The Cocoa Health and Extension Division (CHED) is the new name for Cocoa Swollen Shoot Virus Disease Control Unit (CSSVDCU) of Ghana Cocoa Board, formerly Cocoa Services Division of the Department of Agriculture has had a chequered history since its establishment in 1945.

The Cocoa Swollen Shoot Virus disease was first reported in the 1930s in the Eastern Region and has since spread throughout the cocoa growing regions of the country. The Government realizing the serious threat that the disease posed to the Industry, set up the Cocoa Division as a Unit under the then Department of Agriculture to control the CSSVD and cocoa pests. The government also created cocoa stations where seeds were multiplied, seedlings raised and farmers educated on the correct method of cocoa cultivation. 

In 1962 when the disease was fairly well under control and the location of CSSVD outbreaks had been identified, the Cocoa Division was disbanded and the control of the disease was passed on to cocoa farmers under the United Ghana Farmers’ Co-operatives (UGFC) with the withdrawal of grant payments being made under the various control schemes but this did not work. Cocoa Division was, therefore, reconstituted in 1964/65 when it became evident that the farmers could not handle the disease control programme. 

In 1972, Cocoa Division was brought under the Ministry of Cocoa Affairs and was renamed Cocoa Production Division.  Cocoa Extension which was under the Ministry of Agriculture until 1972 was also transferred to the newly created Ministry of Cocoa Affairs.  In July 1979, when the Ministry of Cocoa Affairs was dissolved, Cocoa Production Division was placed under the Management of Ghana Cocoa Board (COCOBOD). Following a major restructuring exercise of Ghana Cocoa Board, its Subsidiaries and Divisions in 1985, the Cocoa Production Division was renamed Cocoa Services Division (CSD), with three (3) clear functions:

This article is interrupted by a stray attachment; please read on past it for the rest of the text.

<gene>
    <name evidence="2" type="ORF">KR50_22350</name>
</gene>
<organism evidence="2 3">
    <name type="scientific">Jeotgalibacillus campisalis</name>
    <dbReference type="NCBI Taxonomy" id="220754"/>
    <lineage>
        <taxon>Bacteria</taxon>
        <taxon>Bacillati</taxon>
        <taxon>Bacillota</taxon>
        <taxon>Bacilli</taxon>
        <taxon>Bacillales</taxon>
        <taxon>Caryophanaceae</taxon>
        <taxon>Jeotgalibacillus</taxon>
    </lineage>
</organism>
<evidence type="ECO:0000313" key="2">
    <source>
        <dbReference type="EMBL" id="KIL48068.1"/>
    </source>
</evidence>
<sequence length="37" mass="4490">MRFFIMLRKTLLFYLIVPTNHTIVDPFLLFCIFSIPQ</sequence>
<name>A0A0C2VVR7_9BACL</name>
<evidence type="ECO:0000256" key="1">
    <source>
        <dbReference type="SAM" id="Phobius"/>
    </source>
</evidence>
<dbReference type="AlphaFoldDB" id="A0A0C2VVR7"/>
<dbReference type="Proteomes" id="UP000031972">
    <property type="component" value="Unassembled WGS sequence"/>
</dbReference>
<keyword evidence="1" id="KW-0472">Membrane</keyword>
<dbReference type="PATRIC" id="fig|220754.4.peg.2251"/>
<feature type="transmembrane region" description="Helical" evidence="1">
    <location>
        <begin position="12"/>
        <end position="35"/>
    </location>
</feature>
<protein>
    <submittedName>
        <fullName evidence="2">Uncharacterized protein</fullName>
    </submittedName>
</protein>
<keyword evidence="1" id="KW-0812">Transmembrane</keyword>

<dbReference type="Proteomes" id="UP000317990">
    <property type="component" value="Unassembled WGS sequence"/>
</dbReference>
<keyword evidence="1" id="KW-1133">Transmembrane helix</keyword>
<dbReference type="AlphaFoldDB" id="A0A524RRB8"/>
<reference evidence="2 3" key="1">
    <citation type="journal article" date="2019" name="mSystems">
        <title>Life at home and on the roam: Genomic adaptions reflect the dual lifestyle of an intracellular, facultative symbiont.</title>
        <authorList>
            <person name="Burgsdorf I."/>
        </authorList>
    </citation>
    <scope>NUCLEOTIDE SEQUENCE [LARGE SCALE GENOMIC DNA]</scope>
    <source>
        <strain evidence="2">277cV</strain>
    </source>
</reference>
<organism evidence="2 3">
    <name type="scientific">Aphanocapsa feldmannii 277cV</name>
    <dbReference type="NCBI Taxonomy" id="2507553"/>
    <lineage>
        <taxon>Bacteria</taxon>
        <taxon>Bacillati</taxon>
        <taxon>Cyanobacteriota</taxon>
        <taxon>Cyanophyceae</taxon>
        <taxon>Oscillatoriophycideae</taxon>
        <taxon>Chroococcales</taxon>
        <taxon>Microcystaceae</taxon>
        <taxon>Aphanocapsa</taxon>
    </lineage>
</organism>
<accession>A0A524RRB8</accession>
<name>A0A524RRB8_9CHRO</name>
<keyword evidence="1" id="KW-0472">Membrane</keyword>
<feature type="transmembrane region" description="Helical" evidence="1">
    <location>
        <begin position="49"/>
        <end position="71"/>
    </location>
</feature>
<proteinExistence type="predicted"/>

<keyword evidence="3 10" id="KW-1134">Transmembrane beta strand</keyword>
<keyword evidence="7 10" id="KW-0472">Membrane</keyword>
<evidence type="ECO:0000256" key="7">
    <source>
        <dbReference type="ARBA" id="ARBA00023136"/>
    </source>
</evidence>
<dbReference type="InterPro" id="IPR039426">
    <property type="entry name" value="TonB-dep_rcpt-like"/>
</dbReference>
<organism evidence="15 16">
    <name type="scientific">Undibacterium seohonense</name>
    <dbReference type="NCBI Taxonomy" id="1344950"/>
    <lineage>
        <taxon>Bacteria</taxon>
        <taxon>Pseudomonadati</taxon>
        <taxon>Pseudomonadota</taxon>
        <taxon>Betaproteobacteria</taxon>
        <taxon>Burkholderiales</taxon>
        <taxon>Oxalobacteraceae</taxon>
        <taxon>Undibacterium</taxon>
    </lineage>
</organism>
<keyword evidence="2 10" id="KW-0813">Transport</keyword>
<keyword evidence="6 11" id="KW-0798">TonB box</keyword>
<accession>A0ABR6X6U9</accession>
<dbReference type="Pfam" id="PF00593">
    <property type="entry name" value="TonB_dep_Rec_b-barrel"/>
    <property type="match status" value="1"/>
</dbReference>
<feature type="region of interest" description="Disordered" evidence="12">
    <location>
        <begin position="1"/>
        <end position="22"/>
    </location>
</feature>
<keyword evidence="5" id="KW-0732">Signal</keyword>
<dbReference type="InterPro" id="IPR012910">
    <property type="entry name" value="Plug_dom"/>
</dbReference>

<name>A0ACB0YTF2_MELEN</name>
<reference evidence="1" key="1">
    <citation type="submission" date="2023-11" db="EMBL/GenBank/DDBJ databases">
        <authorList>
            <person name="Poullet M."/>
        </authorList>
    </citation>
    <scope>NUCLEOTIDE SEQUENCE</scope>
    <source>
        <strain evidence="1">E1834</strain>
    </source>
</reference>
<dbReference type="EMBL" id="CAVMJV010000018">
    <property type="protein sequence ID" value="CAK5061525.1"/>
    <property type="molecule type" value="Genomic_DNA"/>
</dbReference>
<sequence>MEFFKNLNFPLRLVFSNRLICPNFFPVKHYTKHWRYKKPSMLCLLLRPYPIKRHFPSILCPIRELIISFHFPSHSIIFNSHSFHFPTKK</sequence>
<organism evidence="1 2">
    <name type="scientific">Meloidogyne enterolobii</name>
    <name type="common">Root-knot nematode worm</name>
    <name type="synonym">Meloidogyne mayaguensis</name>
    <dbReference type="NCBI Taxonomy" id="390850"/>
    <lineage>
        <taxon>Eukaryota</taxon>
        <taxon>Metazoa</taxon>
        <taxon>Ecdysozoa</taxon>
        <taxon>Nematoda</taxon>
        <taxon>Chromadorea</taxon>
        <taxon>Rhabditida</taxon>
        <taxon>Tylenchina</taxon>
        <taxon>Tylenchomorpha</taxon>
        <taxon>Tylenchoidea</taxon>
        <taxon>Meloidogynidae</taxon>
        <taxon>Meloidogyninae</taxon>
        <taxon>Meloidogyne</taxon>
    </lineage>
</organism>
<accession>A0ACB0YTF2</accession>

• To control the spread of the Cocoa Swollen Shoot Virus Disease (CSSVD)
  • To produce and supply hybrid seed pods to farmers (cocoa agronomy)
  • To educate farmers on approved agronomic and cultural practices in cocoa cultivation (cocoa extension).

In response to recommendations made by consultants and other working groups, the government decided to unify cocoa extension with Ministry of Food and Agriculture (MOFA) Extension Services in 1998.  Consequently, cocoa extension was ceded to MOFA.